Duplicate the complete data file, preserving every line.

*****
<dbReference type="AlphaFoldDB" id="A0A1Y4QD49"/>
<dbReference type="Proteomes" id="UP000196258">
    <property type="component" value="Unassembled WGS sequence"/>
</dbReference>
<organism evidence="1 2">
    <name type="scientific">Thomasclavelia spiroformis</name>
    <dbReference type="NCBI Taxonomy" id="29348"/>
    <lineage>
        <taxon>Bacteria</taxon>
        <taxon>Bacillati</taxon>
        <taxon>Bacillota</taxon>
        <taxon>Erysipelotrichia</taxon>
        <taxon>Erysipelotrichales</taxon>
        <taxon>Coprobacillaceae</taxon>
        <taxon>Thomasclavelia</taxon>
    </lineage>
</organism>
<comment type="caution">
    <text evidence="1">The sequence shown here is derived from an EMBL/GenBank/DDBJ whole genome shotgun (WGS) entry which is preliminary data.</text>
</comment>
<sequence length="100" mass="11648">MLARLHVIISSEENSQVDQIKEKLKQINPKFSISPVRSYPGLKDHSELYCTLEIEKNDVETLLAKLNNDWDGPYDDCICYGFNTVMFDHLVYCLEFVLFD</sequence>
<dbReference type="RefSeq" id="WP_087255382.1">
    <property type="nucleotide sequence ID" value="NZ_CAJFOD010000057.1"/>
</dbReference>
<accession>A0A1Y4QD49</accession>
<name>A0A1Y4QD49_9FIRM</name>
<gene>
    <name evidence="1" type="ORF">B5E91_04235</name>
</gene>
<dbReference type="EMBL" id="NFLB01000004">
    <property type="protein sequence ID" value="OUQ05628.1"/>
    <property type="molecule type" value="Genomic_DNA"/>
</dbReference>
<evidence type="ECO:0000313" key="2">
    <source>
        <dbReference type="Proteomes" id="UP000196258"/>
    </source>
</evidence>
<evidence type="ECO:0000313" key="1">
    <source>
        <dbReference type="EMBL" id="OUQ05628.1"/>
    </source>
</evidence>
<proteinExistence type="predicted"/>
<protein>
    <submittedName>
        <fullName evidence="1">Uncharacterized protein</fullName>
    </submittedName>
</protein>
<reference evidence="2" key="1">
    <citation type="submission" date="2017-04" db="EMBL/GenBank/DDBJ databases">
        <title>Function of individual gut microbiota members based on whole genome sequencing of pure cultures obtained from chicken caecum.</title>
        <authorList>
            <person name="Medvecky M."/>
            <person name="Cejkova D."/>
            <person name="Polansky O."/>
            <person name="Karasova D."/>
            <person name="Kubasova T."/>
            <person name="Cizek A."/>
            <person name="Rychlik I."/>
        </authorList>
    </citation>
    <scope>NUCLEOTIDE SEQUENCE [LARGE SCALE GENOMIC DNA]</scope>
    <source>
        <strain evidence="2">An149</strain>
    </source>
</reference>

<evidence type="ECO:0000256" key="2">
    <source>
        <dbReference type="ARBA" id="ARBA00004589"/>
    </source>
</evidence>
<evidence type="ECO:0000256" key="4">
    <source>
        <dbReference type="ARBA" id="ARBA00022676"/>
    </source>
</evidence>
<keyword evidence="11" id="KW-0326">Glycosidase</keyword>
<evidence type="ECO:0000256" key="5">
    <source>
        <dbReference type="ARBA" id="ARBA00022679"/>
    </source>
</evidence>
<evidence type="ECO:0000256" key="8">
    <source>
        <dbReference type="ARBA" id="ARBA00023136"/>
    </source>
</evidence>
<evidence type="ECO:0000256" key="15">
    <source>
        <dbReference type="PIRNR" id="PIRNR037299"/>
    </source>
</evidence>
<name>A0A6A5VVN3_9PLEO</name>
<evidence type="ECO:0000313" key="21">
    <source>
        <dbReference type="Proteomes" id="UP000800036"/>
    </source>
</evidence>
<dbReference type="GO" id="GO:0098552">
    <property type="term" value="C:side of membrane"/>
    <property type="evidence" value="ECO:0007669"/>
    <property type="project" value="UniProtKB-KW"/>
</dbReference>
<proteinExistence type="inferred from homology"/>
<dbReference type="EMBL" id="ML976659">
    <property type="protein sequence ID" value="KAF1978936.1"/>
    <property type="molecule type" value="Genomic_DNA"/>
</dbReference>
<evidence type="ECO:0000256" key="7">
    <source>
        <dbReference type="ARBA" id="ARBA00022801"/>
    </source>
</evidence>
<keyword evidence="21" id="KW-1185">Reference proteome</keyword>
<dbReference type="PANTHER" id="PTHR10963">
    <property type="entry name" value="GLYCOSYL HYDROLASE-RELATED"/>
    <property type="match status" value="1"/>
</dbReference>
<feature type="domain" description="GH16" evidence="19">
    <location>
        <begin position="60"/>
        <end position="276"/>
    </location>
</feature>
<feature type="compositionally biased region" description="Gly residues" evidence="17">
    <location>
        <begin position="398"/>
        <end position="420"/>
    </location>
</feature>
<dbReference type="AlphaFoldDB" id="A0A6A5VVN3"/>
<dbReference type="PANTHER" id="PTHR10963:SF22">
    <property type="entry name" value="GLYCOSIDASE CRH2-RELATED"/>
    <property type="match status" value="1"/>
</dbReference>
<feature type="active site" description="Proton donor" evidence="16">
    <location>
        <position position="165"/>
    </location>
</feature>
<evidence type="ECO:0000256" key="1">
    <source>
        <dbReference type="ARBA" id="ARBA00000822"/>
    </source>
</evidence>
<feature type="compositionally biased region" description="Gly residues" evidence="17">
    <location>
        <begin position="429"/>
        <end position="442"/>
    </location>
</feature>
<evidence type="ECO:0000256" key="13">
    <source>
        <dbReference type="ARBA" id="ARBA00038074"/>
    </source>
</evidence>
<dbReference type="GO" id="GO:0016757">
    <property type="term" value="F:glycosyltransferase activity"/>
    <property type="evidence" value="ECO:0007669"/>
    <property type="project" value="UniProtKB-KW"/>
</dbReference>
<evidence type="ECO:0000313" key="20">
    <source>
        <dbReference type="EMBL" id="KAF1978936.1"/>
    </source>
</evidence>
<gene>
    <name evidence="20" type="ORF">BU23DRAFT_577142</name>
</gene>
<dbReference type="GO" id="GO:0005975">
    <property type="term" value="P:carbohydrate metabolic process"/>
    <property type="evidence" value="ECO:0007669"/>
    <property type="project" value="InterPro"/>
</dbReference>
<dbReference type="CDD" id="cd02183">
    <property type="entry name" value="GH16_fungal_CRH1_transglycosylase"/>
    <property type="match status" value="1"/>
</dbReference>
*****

<dbReference type="AlphaFoldDB" id="A0A1Y4QD49"/>
<dbReference type="Proteomes" id="UP000196258">
    <property type="component" value="Unassembled WGS sequence"/>
</dbReference>
<organism evidence="1 2">
    <name type="scientific">Thomasclavelia spiroformis</name>
    <dbReference type="NCBI Taxonomy" id="29348"/>
    <lineage>
        <taxon>Bacteria</taxon>
        <taxon>Bacillati</taxon>
        <taxon>Bacillota</taxon>
        <taxon>Erysipelotrichia</taxon>
        <taxon>Erysipelotrichales</taxon>
        <taxon>Coprobacillaceae</taxon>
        <taxon>Thomasclavelia</taxon>
    </lineage>
</organism>
<comment type="caution">
    <text evidence="1">The sequence shown here is derived from an EMBL/GenBank/DDBJ whole genome shotgun (WGS) entry which is preliminary data.</text>
</comment>
<sequence length="100" mass="11648">MLARLHVIISSEENSQVDQIKEKLKQINPKFSISPVRSYPGLKDHSELYCTLEIEKNDVETLLAKLNNDWDGPYDDCICYGFNTVMFDHLVYCLEFVLFD</sequence>
<dbReference type="RefSeq" id="WP_087255382.1">
    <property type="nucleotide sequence ID" value="NZ_CAJFOD010000057.1"/>
</dbReference>
<accession>A0A1Y4QD49</accession>
<name>A0A1Y4QD49_9FIRM</name>
<gene>
    <name evidence="1" type="ORF">B5E91_04235</name>
</gene>
<dbReference type="EMBL" id="NFLB01000004">
    <property type="protein sequence ID" value="OUQ05628.1"/>
    <property type="molecule type" value="Genomic_DNA"/>
</dbReference>
<evidence type="ECO:0000313" key="2">
    <source>
        <dbReference type="Proteomes" id="UP000196258"/>
    </source>
</evidence>
<evidence type="ECO:0000313" key="1">
    <source>
        <dbReference type="EMBL" id="OUQ05628.1"/>
    </source>
</evidence>
<proteinExistence type="predicted"/>
<protein>
    <submittedName>
        <fullName evidence="1">Uncharacterized protein</fullName>
    </submittedName>
</protein>
<reference evidence="2" key="1">
    <citation type="submission" date="2017-04" db="EMBL/GenBank/DDBJ databases">
        <title>Function of individual gut microbiota members based on whole genome sequencing of pure cultures obtained from chicken caecum.</title>
        <authorList>
            <person name="Medvecky M."/>
            <person name="Cejkova D."/>
            <person name="Polansky O."/>
            <person name="Karasova D."/>
            <person name="Kubasova T."/>
            <person name="Cizek A."/>
            <person name="Rychlik I."/>
        </authorList>
    </citation>
    <scope>NUCLEOTIDE SEQUENCE [LARGE SCALE GENOMIC DNA]</scope>
    <source>
        <strain evidence="2">An149</strain>
    </source>
</reference>

<evidence type="ECO:0000256" key="2">
    <source>
        <dbReference type="ARBA" id="ARBA00004589"/>
    </source>
</evidence>
<evidence type="ECO:0000256" key="4">
    <source>
        <dbReference type="ARBA" id="ARBA00022676"/>
    </source>
</evidence>
<keyword evidence="11" id="KW-0326">Glycosidase</keyword>
<evidence type="ECO:0000256" key="5">
    <source>
        <dbReference type="ARBA" id="ARBA00022679"/>
    </source>
</evidence>
<evidence type="ECO:0000256" key="8">
    <source>
        <dbReference type="ARBA" id="ARBA00023136"/>
    </source>
</evidence>
<evidence type="ECO:0000256" key="15">
    <source>
        <dbReference type="PIRNR" id="PIRNR037299"/>
    </source>
</evidence>
<name>A0A6A5VVN3_9PLEO</name>
<evidence type="ECO:0000313" key="21">
    <source>
        <dbReference type="Proteomes" id="UP000800036"/>
    </source>
</evidence>
<dbReference type="GO" id="GO:0098552">
    <property type="term" value="C:side of membrane"/>
    <property type="evidence" value="ECO:0007669"/>
    <property type="project" value="UniProtKB-KW"/>
</dbReference>
<proteinExistence type="inferred from homology"/>
<dbReference type="EMBL" id="ML976659">
    <property type="protein sequence ID" value="KAF1978936.1"/>
    <property type="molecule type" value="Genomic_DNA"/>
</dbReference>
<evidence type="ECO:0000256" key="7">
    <source>
        <dbReference type="ARBA" id="ARBA00022801"/>
    </source>
</evidence>
<keyword evidence="21" id="KW-1185">Reference proteome</keyword>
<dbReference type="PANTHER" id="PTHR10963">
    <property type="entry name" value="GLYCOSYL HYDROLASE-RELATED"/>
    <property type="match status" value="1"/>
</dbReference>
<feature type="domain" description="GH16" evidence="19">
    <location>
        <begin position="60"/>
        <end position="276"/>
    </location>
</feature>
<feature type="compositionally biased region" description="Gly residues" evidence="17">
    <location>
        <begin position="398"/>
        <end position="420"/>
    </location>
</feature>
<dbReference type="AlphaFoldDB" id="A0A6A5VVN3"/>
<dbReference type="PANTHER" id="PTHR10963:SF22">
    <property type="entry name" value="GLYCOSIDASE CRH2-RELATED"/>
    <property type="match status" value="1"/>
</dbReference>
<feature type="active site" description="Proton donor" evidence="16">
    <location>
        <position position="165"/>
    </location>
</feature>
<evidence type="ECO:0000256" key="1">
    <source>
        <dbReference type="ARBA" id="ARBA00000822"/>
    </source>
</evidence>
<feature type="compositionally biased region" description="Gly residues" evidence="17">
    <location>
        <begin position="429"/>
        <end position="442"/>
    </location>
</feature>
<evidence type="ECO:0000256" key="13">
    <source>
        <dbReference type="ARBA" id="ARBA00038074"/>
    </source>
</evidence>
<dbReference type="GO" id="GO:0016757">
    <property type="term" value="F:glycosyltransferase activity"/>
    <property type="evidence" value="ECO:0007669"/>
    <property type="project" value="UniProtKB-KW"/>
</dbReference>
<evidence type="ECO:0000313" key="20">
    <source>
        <dbReference type="EMBL" id="KAF1978936.1"/>
    </source>
</evidence>
<gene>
    <name evidence="20" type="ORF">BU23DRAFT_577142</name>
</gene>
<dbReference type="GO" id="GO:0005975">
    <property type="term" value="P:carbohydrate metabolic process"/>
    <property type="evidence" value="ECO:0007669"/>
    <property type="project" value="InterPro"/>
</dbReference>
<dbReference type="CDD" id="cd02183">
    <property type="entry name" value="GH16_fungal_CRH1_transglycosylase"/>
    <property type="match status" value="1"/>
</dbReference>